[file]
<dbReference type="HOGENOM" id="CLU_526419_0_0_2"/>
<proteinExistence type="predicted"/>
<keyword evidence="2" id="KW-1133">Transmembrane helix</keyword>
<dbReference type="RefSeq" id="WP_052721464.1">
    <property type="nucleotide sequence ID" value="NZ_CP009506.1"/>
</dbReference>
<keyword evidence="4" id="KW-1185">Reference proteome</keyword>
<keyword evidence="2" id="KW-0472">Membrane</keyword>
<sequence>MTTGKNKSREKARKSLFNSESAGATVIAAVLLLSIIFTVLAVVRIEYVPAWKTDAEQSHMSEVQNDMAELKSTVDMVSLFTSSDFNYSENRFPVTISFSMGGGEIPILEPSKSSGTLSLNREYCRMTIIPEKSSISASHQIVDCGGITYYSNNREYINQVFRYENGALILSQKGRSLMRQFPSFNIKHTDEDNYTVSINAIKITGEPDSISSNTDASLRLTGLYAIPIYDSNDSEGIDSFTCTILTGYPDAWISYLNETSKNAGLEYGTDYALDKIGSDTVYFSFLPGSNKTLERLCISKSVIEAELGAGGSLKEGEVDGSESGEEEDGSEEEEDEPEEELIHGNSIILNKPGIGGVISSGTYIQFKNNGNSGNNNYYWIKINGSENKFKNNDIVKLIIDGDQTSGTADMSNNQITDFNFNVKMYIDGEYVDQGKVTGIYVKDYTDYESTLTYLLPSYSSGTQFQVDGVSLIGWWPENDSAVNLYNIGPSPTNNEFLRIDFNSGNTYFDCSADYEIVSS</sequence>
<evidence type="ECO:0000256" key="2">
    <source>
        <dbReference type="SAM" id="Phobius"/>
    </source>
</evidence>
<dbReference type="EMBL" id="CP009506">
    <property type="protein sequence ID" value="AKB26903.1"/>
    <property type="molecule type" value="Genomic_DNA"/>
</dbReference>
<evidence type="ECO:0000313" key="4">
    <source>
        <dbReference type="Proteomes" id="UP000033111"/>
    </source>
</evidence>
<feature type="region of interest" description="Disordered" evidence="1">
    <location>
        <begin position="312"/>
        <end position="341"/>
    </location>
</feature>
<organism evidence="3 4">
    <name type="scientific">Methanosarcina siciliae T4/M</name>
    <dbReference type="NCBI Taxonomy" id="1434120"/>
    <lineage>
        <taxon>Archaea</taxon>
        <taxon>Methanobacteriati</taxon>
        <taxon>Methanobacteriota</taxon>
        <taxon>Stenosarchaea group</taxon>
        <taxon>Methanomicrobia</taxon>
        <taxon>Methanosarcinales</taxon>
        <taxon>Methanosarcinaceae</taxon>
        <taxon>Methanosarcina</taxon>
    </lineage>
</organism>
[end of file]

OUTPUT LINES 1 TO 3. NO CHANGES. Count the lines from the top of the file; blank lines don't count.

<dbReference type="HOGENOM" id="CLU_526419_0_0_2"/>
<proteinExistence type="predicted"/>
<keyword evidence="2" id="KW-1133">Transmembrane helix</keyword>